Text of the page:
The Harry Frank Guggenheim Foundation
Josiah Bunting III, a decorated Vietnam War veteran, retired Army major, and former superintendent of the Virginia Military Institute, has a new mantle – president of the Harry Frank Guggenheim Foundation. Founded in 1961, the foundation is dedicated to studying violence, aggression, and dominance by supporting those scholars and researches who will improve our understanding of and response to these realities. If this seems an unusual position for a soldier, Bunting reminds us that “in our own history . . . many truly great soldiers – including Robert E. Lee, Douglas MacAurthur, and George C. Marshall – have sat down and thought very hard” about peace and conflict late in their careers. Bunting, an acclaimed fiction writer and biographer of Ulysses S. Grant, wants to continue the tradition of the foundation’s thinking hard about violence and aggression, but he also will encourage the foundation to go beyond academic research and “deal with things that demand urgent attention.” He cites as an example a forthcoming meeting the foundation is hosting titled “Bearing Arms: Who Should Serve?” The conference will consider conscription, an idea that like it or not Bunting says, “may be pushed upon us.” It is the foundation’s responsibility, Bunting tells Philanthropy, to “inform the public’s ability to understand the debate.” He’s not out necessarily to influence public policy directly. “I’d like,” he says, “to see the foundation develop a public reputation for useful research and judgment about major public policy issues that concern war and other forms of violence, such that we become known as a place that is unpoliticized, fair, and acute in its judgments.” Historically the media has provided this information, but Bunting thinks that today’s press, “even at its best, is so heavily politicized that it’s hard for them to write objectively.” Bunting is one soldier, it seems, who won’t “just fade away.” And for this, Peter Lawson-Johnston, the foundation’s chairman, is most glad. “His vast leadership experience, both in academia and the military, makes him the perfect person for this job.”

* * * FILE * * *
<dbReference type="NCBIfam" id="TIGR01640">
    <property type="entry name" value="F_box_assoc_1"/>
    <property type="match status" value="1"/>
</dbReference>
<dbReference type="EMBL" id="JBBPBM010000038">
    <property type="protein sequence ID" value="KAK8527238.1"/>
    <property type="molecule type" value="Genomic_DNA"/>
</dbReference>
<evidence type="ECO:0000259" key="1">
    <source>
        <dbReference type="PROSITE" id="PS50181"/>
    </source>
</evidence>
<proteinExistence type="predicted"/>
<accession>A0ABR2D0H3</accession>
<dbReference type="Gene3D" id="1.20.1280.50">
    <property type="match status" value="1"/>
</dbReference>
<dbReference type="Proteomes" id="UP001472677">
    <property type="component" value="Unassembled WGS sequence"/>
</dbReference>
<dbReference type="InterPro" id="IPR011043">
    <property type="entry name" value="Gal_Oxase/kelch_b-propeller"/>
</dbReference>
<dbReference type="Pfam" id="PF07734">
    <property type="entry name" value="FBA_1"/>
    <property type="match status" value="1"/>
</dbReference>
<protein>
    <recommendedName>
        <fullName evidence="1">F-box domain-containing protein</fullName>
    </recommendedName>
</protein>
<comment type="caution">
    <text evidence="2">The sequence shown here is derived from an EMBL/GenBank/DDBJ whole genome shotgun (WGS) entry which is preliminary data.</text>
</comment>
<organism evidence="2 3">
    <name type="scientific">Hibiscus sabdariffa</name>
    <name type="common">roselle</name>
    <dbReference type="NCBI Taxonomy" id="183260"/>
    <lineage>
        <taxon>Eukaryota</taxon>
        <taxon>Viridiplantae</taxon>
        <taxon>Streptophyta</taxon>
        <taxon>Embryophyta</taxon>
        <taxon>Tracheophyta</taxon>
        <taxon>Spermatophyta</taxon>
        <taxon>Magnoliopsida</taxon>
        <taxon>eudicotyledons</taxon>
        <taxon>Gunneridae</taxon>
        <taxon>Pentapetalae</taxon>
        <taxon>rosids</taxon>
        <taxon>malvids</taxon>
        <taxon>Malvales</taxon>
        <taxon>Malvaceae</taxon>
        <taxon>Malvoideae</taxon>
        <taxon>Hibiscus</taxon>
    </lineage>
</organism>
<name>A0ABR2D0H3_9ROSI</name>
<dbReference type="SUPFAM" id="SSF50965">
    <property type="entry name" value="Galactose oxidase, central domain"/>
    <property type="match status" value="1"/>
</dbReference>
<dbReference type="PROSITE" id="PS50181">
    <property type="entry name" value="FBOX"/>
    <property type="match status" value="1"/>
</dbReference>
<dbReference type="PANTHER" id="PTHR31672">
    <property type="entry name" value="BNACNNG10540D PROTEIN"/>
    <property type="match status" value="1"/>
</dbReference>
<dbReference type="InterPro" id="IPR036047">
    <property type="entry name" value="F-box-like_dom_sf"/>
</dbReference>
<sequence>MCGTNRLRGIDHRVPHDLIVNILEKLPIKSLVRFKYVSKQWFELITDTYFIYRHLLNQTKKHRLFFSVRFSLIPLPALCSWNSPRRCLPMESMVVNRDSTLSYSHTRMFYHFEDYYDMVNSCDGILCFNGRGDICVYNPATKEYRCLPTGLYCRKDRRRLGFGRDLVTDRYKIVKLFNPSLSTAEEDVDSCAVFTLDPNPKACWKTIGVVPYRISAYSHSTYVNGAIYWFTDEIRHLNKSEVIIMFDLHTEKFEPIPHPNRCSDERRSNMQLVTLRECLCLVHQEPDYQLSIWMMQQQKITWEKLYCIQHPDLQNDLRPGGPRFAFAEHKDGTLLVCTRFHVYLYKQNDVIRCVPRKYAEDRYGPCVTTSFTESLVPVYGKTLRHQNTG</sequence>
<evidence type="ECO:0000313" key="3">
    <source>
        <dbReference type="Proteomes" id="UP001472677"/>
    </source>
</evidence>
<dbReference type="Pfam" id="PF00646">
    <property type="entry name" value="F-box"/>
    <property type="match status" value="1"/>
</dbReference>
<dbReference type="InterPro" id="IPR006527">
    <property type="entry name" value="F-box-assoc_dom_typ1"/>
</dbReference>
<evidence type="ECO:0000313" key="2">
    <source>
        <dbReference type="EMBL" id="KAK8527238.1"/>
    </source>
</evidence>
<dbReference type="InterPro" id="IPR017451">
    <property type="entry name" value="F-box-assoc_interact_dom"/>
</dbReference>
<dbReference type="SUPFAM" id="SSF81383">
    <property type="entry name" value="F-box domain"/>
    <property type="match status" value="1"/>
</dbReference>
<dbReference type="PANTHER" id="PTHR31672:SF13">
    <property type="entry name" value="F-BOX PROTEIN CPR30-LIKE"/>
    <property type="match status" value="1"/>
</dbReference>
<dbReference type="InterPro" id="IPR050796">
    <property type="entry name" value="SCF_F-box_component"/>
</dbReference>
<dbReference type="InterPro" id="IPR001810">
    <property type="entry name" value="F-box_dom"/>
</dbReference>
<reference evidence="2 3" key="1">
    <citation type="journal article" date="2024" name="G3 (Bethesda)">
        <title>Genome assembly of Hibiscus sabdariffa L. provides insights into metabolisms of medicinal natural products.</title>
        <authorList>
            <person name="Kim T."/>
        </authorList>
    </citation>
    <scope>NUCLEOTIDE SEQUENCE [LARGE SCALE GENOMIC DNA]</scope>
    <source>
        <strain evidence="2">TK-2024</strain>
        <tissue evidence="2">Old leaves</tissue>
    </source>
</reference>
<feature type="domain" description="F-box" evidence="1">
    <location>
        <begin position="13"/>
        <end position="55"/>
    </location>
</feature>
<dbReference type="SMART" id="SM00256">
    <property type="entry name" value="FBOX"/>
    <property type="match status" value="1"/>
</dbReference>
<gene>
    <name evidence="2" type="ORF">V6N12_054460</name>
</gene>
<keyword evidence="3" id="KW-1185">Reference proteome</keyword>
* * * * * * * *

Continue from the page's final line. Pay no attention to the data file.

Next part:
The Philanthropy Roundtable
Amanda Telford has recently joined The Philanthropy Roundtable as Member Services Coordinator. A 2000 graduate of Brigham Young University majoring in political science, Telford most recently worked at Frontiers of Freedom, an Oakton, Virginia think tank, where she assisted with development and event planning. Before that she was an aide in the congressional office of Ernest Istook, an Oklahoma Republican, where she was legislative and executive assistant. Her principal responsibilities at the Roundtable include development and assisting the Roundtable’s associates. A native Texan, Telford grew up near Dallas where she learned to appreciate the fine arts, especially ballet. Telford’s Southern upbringing shows itself in more “down home” interests, however. In addition to spending time with family and friends, she is a fan of quilting.